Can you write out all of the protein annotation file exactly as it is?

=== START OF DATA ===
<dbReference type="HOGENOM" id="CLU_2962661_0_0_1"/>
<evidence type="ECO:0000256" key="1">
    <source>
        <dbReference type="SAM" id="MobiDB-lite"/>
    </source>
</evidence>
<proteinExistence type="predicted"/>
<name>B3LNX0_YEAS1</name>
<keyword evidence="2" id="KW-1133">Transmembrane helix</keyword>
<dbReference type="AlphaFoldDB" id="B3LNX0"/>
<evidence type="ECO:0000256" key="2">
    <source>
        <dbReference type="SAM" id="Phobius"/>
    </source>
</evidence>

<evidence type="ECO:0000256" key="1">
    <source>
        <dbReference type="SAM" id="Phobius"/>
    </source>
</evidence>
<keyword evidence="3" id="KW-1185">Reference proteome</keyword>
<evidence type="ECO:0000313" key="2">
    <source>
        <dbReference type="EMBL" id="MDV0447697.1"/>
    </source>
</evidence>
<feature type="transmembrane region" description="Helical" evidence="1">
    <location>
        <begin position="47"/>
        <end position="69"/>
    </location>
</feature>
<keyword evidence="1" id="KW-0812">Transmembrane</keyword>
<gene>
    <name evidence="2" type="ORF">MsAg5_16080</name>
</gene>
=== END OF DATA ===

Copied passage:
<dbReference type="HOGENOM" id="CLU_2962661_0_0_1"/>
<evidence type="ECO:0000256" key="1">
    <source>
        <dbReference type="SAM" id="MobiDB-lite"/>
    </source>
</evidence>
<proteinExistence type="predicted"/>
<name>B3LNX0_YEAS1</name>
<keyword evidence="2" id="KW-1133">Transmembrane helix</keyword>
<dbReference type="AlphaFoldDB" id="B3LNX0"/>
<evidence type="ECO:0000256" key="2">
    <source>
        <dbReference type="SAM" id="Phobius"/>
    </source>
</evidence>

<evidence type="ECO:0000256" key="1">
    <source>
        <dbReference type="SAM" id="Phobius"/>
    </source>
</evidence>
<keyword evidence="3" id="KW-1185">Reference proteome</keyword>
<evidence type="ECO:0000313" key="2">
    <source>
        <dbReference type="EMBL" id="MDV0447697.1"/>
    </source>
</evidence>
<feature type="transmembrane region" description="Helical" evidence="1">
    <location>
        <begin position="47"/>
        <end position="69"/>
    </location>
</feature>
<keyword evidence="1" id="KW-0812">Transmembrane</keyword>
<gene>
    <name evidence="2" type="ORF">MsAg5_16080</name>
</gene>